Hatred is a sign of death, but Christians with their love for those around them, prove that they have passed from death to life (3:13-14).
Hatred is on a level equal to murder. Whoever takes the life of another is subject to the most horrific moral death (3:15). Christ’s love is revealed in the fact that He lay down His life for us. We, for the sake of those close around us, should sacrifice our life (3:16). Only through genuine love, knowing that we are coming from truth, we find a calming of our heart and a joyous confidence before God every moment of our life (3:21). With genuine love, our prayers are heard by God, for in love is the perfect keeping of the commandments and actions that are pleasing to God (3:22). To those who love, God has revealed Himself, and consequently, they know God. Knowledge of the divine presupposes propriety of the divine. The absence of love is indicative of the absence of the knowledge of God, for God is love (4:8). Love which comprises the essence of the divine life, came into being in us through the coming into the world of the only begotten Son of God. This is where the true essence of love was found! Love, in its unique essence, comes from God, our love to those near us, is a reflection of the divine love, the source of which is in the Holy Spirit. If we are in God, and God is in us, then God’s love reaches its fullest perfection among us (4:17). Through this perfect love, we already, in this life, become Christ-like, and that is why it carries with it boldness on the day of judgment (4:17). Where there is love, there is no fear, but boldness. A lack of love to those around you is an obvious indication of the lack of love for God. Where there is love for God, there cannot be an absence of love to those around you (4:21).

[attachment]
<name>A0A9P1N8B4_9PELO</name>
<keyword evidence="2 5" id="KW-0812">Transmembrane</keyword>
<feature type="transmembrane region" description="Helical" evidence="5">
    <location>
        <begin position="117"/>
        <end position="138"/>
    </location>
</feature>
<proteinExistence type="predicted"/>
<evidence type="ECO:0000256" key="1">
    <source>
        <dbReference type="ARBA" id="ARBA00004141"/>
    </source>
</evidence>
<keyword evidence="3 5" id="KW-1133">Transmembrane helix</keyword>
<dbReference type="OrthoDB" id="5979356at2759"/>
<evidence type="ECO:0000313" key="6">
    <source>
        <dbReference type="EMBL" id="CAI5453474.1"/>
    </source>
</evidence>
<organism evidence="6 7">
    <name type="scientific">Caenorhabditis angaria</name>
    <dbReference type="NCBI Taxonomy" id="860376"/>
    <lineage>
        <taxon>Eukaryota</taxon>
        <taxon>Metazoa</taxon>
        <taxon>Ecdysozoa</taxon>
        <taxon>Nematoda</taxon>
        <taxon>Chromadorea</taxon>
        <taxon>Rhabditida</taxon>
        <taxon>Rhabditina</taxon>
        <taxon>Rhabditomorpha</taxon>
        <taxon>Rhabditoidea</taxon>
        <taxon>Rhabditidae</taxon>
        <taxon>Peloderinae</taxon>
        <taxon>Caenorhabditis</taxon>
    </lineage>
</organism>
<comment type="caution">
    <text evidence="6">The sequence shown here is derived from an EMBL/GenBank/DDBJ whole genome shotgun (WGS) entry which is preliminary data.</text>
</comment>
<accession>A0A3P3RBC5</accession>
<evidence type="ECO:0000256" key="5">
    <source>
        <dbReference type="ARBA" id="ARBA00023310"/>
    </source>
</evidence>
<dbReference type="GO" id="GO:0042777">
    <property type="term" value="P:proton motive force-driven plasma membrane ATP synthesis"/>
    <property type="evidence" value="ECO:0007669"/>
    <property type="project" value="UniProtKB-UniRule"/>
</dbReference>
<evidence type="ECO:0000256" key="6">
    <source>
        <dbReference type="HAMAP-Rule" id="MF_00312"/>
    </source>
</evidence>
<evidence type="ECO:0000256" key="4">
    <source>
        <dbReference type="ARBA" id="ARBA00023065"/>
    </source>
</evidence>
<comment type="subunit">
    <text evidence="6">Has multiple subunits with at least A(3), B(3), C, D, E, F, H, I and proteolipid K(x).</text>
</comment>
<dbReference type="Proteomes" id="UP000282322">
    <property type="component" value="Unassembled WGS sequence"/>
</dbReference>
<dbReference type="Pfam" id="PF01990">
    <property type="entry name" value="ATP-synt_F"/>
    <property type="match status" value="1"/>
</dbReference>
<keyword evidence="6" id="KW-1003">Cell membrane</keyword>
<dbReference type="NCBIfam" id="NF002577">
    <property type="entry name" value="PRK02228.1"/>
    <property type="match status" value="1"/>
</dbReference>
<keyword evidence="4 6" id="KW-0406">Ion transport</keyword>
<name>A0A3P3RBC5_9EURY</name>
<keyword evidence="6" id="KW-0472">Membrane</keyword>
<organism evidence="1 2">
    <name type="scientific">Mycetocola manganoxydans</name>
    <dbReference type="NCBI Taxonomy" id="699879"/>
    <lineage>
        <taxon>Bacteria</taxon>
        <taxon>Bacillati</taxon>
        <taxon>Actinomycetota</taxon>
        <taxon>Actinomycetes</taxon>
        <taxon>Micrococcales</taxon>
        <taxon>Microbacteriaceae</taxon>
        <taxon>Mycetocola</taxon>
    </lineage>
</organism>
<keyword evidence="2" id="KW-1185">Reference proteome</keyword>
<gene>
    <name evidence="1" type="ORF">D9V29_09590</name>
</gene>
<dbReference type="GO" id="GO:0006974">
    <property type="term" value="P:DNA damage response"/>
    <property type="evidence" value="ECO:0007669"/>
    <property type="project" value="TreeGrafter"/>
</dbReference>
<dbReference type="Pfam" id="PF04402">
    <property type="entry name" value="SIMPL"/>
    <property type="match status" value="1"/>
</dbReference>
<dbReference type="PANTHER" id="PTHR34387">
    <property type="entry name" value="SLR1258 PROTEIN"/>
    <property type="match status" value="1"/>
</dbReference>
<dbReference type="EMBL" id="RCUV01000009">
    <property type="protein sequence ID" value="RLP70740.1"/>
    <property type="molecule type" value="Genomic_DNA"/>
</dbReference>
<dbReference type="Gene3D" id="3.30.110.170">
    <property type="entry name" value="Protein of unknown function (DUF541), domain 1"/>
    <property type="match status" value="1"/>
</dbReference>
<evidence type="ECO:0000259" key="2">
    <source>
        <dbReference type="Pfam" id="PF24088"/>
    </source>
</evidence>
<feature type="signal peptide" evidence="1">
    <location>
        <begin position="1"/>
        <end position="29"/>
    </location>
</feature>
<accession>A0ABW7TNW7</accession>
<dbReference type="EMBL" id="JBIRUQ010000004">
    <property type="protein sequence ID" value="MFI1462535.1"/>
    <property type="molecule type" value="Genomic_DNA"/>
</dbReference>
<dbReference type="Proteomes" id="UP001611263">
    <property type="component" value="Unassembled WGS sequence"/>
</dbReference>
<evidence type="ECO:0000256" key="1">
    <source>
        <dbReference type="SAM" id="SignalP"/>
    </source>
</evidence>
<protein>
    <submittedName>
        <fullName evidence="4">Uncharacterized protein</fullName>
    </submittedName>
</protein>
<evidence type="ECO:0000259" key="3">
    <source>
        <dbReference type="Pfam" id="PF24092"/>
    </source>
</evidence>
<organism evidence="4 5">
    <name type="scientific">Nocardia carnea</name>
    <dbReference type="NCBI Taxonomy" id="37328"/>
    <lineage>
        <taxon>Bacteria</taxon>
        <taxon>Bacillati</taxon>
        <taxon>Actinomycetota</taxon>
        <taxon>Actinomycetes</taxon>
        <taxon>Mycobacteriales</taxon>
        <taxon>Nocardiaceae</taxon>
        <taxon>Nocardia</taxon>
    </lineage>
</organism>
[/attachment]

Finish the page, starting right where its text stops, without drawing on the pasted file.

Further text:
Love of God, having borne us, is inseparable from the love of those born of God (5:1). The very act of keeping the commandments, cannot be a heavy burden for the believer. The difficulty in keeping them, lies in the malevolent power of darkness, and this difficulty, the believer, like the one born of God, conquers with faith in the Son of God. It was exactly this very faith that conquered the world (5:4-5). Christ, having come into the world, gave the occasion to know the true God, and we are in communion with the true God, Who is in communion with His Son. Christ is the true God and eternal life (5:20). We honor love. God’s love for His Son is the measure of the Son’s love for the disciples, and the latter is the measure of all perfect love between human beings. It is absolutely impossible that whoever stoops to hate his "brother" can be capable of a higher love for the unseen God. If we love one another, then the invisible God is close to us, and is in us, and becomes the soul of our life. We have an inner treasure, one that we have in the name of the Son of God.